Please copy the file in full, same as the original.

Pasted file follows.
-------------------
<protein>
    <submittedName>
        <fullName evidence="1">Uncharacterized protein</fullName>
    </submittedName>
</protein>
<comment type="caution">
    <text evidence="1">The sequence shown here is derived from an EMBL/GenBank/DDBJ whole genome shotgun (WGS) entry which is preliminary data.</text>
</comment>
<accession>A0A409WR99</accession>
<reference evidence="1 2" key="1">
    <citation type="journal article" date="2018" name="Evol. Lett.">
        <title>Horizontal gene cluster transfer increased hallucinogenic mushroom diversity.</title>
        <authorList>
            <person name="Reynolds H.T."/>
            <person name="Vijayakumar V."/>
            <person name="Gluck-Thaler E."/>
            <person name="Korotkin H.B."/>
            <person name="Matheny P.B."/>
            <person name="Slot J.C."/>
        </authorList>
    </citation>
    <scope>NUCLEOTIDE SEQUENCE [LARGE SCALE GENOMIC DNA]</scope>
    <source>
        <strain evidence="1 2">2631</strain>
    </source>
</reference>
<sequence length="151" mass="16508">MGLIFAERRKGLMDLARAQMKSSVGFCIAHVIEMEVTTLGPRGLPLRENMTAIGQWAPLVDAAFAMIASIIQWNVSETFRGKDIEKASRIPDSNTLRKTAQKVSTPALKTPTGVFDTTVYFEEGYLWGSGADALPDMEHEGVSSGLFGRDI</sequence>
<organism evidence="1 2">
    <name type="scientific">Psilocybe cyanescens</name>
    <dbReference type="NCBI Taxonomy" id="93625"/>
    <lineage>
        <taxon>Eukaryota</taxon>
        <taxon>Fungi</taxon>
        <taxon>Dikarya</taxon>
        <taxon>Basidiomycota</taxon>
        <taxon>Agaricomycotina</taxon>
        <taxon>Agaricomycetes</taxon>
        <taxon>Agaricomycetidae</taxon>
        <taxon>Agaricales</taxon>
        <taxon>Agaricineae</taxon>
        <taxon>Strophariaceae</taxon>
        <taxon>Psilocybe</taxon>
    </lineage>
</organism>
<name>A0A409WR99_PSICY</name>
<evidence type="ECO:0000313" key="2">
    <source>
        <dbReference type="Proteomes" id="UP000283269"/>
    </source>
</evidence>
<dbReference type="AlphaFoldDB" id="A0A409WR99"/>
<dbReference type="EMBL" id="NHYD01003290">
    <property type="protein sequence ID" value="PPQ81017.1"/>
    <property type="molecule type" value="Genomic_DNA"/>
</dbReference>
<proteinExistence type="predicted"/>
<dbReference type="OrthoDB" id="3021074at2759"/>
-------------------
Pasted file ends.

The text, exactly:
<protein>
    <submittedName>
        <fullName evidence="1">Uncharacterized protein</fullName>
    </submittedName>
</protein>
<comment type="caution">
    <text evidence="1">The sequence shown here is derived from an EMBL/GenBank/DDBJ whole genome shotgun (WGS) entry which is preliminary data.</text>
</comment>
<accession>A0A409WR99</accession>
<reference evidence="1 2" key="1">
    <citation type="journal article" date="2018" name="Evol. Lett.">
        <title>Horizontal gene cluster transfer increased hallucinogenic mushroom diversity.</title>
        <authorList>
            <person name="Reynolds H.T."/>
            <person name="Vijayakumar V."/>
            <person name="Gluck-Thaler E."/>
            <person name="Korotkin H.B."/>
            <person name="Matheny P.B."/>
            <person name="Slot J.C."/>
        </authorList>
    </citation>
    <scope>NUCLEOTIDE SEQUENCE [LARGE SCALE GENOMIC DNA]</scope>
    <source>
        <strain evidence="1 2">2631</strain>
    </source>
</reference>
<sequence length="151" mass="16508">MGLIFAERRKGLMDLARAQMKSSVGFCIAHVIEMEVTTLGPRGLPLRENMTAIGQWAPLVDAAFAMIASIIQWNVSETFRGKDIEKASRIPDSNTLRKTAQKVSTPALKTPTGVFDTTVYFEEGYLWGSGADALPDMEHEGVSSGLFGRDI</sequence>
<organism evidence="1 2">
    <name type="scientific">Psilocybe cyanescens</name>
    <dbReference type="NCBI Taxonomy" id="93625"/>
    <lineage>
        <taxon>Eukaryota</taxon>
        <taxon>Fungi</taxon>
        <taxon>Dikarya</taxon>
        <taxon>Basidiomycota</taxon>
        <taxon>Agaricomycotina</taxon>
        <taxon>Agaricomycetes</taxon>
        <taxon>Agaricomycetidae</taxon>
        <taxon>Agaricales</taxon>
        <taxon>Agaricineae</taxon>
        <taxon>Strophariaceae</taxon>
        <taxon>Psilocybe</taxon>
    </lineage>
</organism>
<name>A0A409WR99_PSICY</name>
<evidence type="ECO:0000313" key="2">
    <source>
        <dbReference type="Proteomes" id="UP000283269"/>
    </source>
</evidence>
<dbReference type="AlphaFoldDB" id="A0A409WR99"/>
<dbReference type="EMBL" id="NHYD01003290">
    <property type="protein sequence ID" value="PPQ81017.1"/>
    <property type="molecule type" value="Genomic_DNA"/>
</dbReference>
<proteinExistence type="predicted"/>
<dbReference type="OrthoDB" id="3021074at2759"/>